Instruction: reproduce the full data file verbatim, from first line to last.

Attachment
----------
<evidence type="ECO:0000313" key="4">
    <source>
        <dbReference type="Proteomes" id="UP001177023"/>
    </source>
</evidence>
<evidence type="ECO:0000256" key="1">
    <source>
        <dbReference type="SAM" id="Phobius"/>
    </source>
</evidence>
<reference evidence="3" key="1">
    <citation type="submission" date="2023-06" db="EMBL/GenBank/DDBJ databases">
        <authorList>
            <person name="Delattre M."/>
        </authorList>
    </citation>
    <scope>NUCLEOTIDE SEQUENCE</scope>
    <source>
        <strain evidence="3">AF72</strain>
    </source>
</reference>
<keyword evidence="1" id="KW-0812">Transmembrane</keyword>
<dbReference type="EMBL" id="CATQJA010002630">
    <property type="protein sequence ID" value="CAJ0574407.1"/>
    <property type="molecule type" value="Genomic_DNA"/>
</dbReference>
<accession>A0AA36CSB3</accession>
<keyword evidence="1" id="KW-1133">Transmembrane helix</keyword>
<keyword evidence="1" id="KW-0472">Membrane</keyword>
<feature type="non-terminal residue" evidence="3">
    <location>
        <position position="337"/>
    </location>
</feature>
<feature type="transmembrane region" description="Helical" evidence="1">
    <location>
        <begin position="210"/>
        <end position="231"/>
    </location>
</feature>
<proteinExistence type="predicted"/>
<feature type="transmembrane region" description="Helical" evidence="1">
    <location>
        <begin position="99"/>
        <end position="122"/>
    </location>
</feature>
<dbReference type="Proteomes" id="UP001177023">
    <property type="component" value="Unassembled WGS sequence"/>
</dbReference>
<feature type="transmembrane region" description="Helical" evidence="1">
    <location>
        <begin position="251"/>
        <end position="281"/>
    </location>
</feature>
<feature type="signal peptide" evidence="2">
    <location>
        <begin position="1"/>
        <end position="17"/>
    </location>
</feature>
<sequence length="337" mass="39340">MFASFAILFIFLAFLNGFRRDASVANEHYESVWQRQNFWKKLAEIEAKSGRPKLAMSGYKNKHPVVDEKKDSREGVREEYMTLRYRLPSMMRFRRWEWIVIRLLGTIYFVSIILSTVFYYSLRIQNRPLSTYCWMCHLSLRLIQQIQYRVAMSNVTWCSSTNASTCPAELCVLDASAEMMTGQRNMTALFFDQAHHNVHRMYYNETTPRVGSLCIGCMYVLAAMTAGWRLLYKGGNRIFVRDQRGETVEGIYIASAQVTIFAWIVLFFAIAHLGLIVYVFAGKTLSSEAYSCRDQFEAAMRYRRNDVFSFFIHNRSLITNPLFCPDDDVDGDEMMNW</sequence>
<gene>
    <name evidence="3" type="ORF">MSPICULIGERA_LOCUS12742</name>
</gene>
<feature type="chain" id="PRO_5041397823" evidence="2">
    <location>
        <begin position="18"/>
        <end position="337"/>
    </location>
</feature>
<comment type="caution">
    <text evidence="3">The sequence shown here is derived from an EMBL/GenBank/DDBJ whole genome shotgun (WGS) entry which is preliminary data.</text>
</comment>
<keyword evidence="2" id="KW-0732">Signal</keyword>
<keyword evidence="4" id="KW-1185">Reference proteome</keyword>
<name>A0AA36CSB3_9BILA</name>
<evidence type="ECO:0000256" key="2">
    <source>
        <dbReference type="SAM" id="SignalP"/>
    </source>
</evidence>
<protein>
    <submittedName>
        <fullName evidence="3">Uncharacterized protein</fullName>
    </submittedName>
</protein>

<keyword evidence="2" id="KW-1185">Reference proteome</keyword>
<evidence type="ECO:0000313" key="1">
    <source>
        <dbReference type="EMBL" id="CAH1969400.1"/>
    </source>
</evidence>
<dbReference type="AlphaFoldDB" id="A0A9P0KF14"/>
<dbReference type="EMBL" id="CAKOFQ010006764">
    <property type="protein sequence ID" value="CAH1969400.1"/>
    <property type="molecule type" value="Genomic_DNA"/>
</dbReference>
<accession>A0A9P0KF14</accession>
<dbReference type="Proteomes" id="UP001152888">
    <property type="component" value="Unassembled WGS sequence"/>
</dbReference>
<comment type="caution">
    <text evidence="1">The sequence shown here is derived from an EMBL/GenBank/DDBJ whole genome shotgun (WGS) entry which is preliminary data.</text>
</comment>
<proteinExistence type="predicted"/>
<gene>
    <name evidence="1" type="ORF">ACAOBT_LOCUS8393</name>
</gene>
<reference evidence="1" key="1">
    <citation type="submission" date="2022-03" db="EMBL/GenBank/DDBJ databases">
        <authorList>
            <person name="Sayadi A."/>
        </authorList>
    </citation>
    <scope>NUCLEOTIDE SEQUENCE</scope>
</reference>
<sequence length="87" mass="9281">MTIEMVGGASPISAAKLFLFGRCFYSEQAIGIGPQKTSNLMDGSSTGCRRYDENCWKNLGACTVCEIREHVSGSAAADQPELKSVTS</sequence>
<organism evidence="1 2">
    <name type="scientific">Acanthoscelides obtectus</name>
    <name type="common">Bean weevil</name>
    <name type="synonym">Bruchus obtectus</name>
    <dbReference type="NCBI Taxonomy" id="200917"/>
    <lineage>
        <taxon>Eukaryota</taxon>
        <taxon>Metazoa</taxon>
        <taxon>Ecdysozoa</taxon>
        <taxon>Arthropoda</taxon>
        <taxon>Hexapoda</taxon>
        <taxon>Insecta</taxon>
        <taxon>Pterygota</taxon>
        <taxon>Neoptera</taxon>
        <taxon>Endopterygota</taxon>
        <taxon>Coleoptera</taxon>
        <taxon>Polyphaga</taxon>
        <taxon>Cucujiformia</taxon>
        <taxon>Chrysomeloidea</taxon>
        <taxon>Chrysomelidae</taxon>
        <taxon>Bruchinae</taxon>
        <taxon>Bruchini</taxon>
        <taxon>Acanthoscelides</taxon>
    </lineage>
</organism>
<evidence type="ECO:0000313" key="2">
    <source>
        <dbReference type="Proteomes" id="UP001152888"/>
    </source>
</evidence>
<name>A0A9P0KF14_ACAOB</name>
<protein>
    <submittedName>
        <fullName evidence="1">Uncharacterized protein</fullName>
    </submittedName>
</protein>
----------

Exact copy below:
<evidence type="ECO:0000313" key="4">
    <source>
        <dbReference type="Proteomes" id="UP001177023"/>
    </source>
</evidence>
<evidence type="ECO:0000256" key="1">
    <source>
        <dbReference type="SAM" id="Phobius"/>
    </source>
</evidence>
<reference evidence="3" key="1">
    <citation type="submission" date="2023-06" db="EMBL/GenBank/DDBJ databases">
        <authorList>
            <person name="Delattre M."/>
        </authorList>
    </citation>
    <scope>NUCLEOTIDE SEQUENCE</scope>
    <source>
        <strain evidence="3">AF72</strain>
    </source>
</reference>
<keyword evidence="1" id="KW-0812">Transmembrane</keyword>
<dbReference type="EMBL" id="CATQJA010002630">
    <property type="protein sequence ID" value="CAJ0574407.1"/>
    <property type="molecule type" value="Genomic_DNA"/>
</dbReference>
<accession>A0AA36CSB3</accession>
<keyword evidence="1" id="KW-1133">Transmembrane helix</keyword>
<keyword evidence="1" id="KW-0472">Membrane</keyword>
<feature type="non-terminal residue" evidence="3">
    <location>
        <position position="337"/>
    </location>
</feature>
<feature type="transmembrane region" description="Helical" evidence="1">
    <location>
        <begin position="210"/>
        <end position="231"/>
    </location>
</feature>
<proteinExistence type="predicted"/>
<feature type="transmembrane region" description="Helical" evidence="1">
    <location>
        <begin position="99"/>
        <end position="122"/>
    </location>
</feature>
<dbReference type="Proteomes" id="UP001177023">
    <property type="component" value="Unassembled WGS sequence"/>
</dbReference>
<feature type="transmembrane region" description="Helical" evidence="1">
    <location>
        <begin position="251"/>
        <end position="281"/>
    </location>
</feature>
<feature type="signal peptide" evidence="2">
    <location>
        <begin position="1"/>
        <end position="17"/>
    </location>
</feature>
<sequence length="337" mass="39340">MFASFAILFIFLAFLNGFRRDASVANEHYESVWQRQNFWKKLAEIEAKSGRPKLAMSGYKNKHPVVDEKKDSREGVREEYMTLRYRLPSMMRFRRWEWIVIRLLGTIYFVSIILSTVFYYSLRIQNRPLSTYCWMCHLSLRLIQQIQYRVAMSNVTWCSSTNASTCPAELCVLDASAEMMTGQRNMTALFFDQAHHNVHRMYYNETTPRVGSLCIGCMYVLAAMTAGWRLLYKGGNRIFVRDQRGETVEGIYIASAQVTIFAWIVLFFAIAHLGLIVYVFAGKTLSSEAYSCRDQFEAAMRYRRNDVFSFFIHNRSLITNPLFCPDDDVDGDEMMNW</sequence>
<gene>
    <name evidence="3" type="ORF">MSPICULIGERA_LOCUS12742</name>
</gene>
<feature type="chain" id="PRO_5041397823" evidence="2">
    <location>
        <begin position="18"/>
        <end position="337"/>
    </location>
</feature>
<comment type="caution">
    <text evidence="3">The sequence shown here is derived from an EMBL/GenBank/DDBJ whole genome shotgun (WGS) entry which is preliminary data.</text>
</comment>
<keyword evidence="2" id="KW-0732">Signal</keyword>
<keyword evidence="4" id="KW-1185">Reference proteome</keyword>
<name>A0AA36CSB3_9BILA</name>
<evidence type="ECO:0000256" key="2">
    <source>
        <dbReference type="SAM" id="SignalP"/>
    </source>
</evidence>
<protein>
    <submittedName>
        <fullName evidence="3">Uncharacterized protein</fullName>
    </submittedName>
</protein>

<keyword evidence="2" id="KW-1185">Reference proteome</keyword>
<evidence type="ECO:0000313" key="1">
    <source>
        <dbReference type="EMBL" id="CAH1969400.1"/>
    </source>
</evidence>
<dbReference type="AlphaFoldDB" id="A0A9P0KF14"/>
<dbReference type="EMBL" id="CAKOFQ010006764">
    <property type="protein sequence ID" value="CAH1969400.1"/>
    <property type="molecule type" value="Genomic_DNA"/>
</dbReference>
<accession>A0A9P0KF14</accession>
<dbReference type="Proteomes" id="UP001152888">
    <property type="component" value="Unassembled WGS sequence"/>
</dbReference>
<comment type="caution">
    <text evidence="1">The sequence shown here is derived from an EMBL/GenBank/DDBJ whole genome shotgun (WGS) entry which is preliminary data.</text>
</comment>
<proteinExistence type="predicted"/>
<gene>
    <name evidence="1" type="ORF">ACAOBT_LOCUS8393</name>
</gene>
<reference evidence="1" key="1">
    <citation type="submission" date="2022-03" db="EMBL/GenBank/DDBJ databases">
        <authorList>
            <person name="Sayadi A."/>
        </authorList>
    </citation>
    <scope>NUCLEOTIDE SEQUENCE</scope>
</reference>
<sequence length="87" mass="9281">MTIEMVGGASPISAAKLFLFGRCFYSEQAIGIGPQKTSNLMDGSSTGCRRYDENCWKNLGACTVCEIREHVSGSAAADQPELKSVTS</sequence>
<organism evidence="1 2">
    <name type="scientific">Acanthoscelides obtectus</name>
    <name type="common">Bean weevil</name>
    <name type="synonym">Bruchus obtectus</name>
    <dbReference type="NCBI Taxonomy" id="200917"/>
    <lineage>
        <taxon>Eukaryota</taxon>
        <taxon>Metazoa</taxon>
        <taxon>Ecdysozoa</taxon>
        <taxon>Arthropoda</taxon>
        <taxon>Hexapoda</taxon>
        <taxon>Insecta</taxon>
        <taxon>Pterygota</taxon>
        <taxon>Neoptera</taxon>
        <taxon>Endopterygota</taxon>
        <taxon>Coleoptera</taxon>
        <taxon>Polyphaga</taxon>
        <taxon>Cucujiformia</taxon>
        <taxon>Chrysomeloidea</taxon>
        <taxon>Chrysomelidae</taxon>
        <taxon>Bruchinae</taxon>
        <taxon>Bruchini</taxon>
        <taxon>Acanthoscelides</taxon>
    </lineage>
</organism>
<evidence type="ECO:0000313" key="2">
    <source>
        <dbReference type="Proteomes" id="UP001152888"/>
    </source>
</evidence>
<name>A0A9P0KF14_ACAOB</name>
<protein>
    <submittedName>
        <fullName evidence="1">Uncharacterized protein</fullName>
    </submittedName>
</protein>